That is why the negative excesses of the Internet, which particularly affect women and minorities, have been overlooked for too long, says Chou today. "There are many positive things about the internet's promise to connect everyone with everyone else, but it has also increased the number of people who can harass you enormously." Theoretically, every person around the world could talk to you stupidly.
In 2016, Chou founded “Project Include” together with several other women from Silicon Valley. The non-profit organization helps tech companies become more diverse. She now has a new project of her own. Your start-up Block Party wants to filter the hatred out of the net. But not in the way social platforms have been doing more and more since last year by banning problem users. And also not through the future strategy, which Mark Zuckerberg especially likes to refer to the US Congress, namely to train algorithms to recognize and block problematic content.
She is not a fan of locks, says Chou. Block Party is not about the content that is clearly forbidden and that the platforms should take care of themselves, but about the daily "sandpit abuse", as she calls it. “If someone writes me that I'm ugly, then that person shouldn't be thrown off the platform for it. I just don't want to see it. "
"A break from this poison"
In an article for the tech magazine “Wired”, she recently argued that the very idea of “moderating” content had a fundamental flaw, regardless of whether it was super smart algorithms or, until the time came, armies of poorly paid “ Click workers »are responsible for this: The platforms always decide from above what the users can withstand, what is allowed and what is not. But because that differs greatly from person to person, too much and too little are filtered out at the same time.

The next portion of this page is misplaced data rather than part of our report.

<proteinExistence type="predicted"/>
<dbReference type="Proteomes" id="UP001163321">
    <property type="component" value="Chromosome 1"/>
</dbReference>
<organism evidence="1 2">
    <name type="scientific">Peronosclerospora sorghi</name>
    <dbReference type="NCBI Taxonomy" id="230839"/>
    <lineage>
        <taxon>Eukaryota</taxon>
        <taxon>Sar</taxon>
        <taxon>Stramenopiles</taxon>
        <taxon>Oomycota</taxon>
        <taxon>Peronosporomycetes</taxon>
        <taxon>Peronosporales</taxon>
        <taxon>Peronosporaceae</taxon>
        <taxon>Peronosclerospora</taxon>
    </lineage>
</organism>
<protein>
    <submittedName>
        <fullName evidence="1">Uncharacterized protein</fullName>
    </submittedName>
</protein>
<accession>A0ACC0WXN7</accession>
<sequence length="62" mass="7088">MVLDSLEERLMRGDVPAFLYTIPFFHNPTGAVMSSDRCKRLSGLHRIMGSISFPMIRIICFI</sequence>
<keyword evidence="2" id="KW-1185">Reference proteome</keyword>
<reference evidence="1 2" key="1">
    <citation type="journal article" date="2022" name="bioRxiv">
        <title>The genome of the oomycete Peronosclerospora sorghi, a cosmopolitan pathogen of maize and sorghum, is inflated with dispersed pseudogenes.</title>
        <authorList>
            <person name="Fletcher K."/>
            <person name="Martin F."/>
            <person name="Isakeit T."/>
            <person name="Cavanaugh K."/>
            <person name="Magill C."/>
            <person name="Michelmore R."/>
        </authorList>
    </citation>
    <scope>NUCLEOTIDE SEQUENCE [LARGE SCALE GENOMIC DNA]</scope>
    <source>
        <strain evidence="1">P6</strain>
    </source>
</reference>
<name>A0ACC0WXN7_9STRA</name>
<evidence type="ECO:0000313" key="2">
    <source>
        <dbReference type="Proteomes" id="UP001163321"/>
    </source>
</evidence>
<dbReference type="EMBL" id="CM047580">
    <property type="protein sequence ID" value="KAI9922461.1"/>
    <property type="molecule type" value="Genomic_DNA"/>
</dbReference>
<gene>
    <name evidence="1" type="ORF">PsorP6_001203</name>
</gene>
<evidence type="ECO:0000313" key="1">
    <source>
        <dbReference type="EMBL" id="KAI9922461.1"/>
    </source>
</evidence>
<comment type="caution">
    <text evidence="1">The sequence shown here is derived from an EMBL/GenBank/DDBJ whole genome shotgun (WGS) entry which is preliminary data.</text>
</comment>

Chou's app currently only works with Twitter, but other platforms are set to follow suit. It allows certain types of content to be moved into a separate folder, a kind of poison cabinet - for example, tweets from users without a profile photo. Or you can only see what friends of friends write, depending on the setting. Block Party extends the regular blocking function of the platform. Because without them, says Chou, the Internet would hardly be usable for many people. “There is just too much dirt on the net. People need a break from this poison. Only until they have more control over their online experience. "
From their point of view, Block Party is a technical means of self-defense, a kind of internet pepper spray. Unfortunately, this is necessary until more in-depth revisions have hopefully been carried out on the platforms and the climate for discussion there has improved. It is supposed to keep people at a distance who are allowed to let off steam elsewhere with their right to freedom of expression. Just not in the news channel of people who don't feel like it.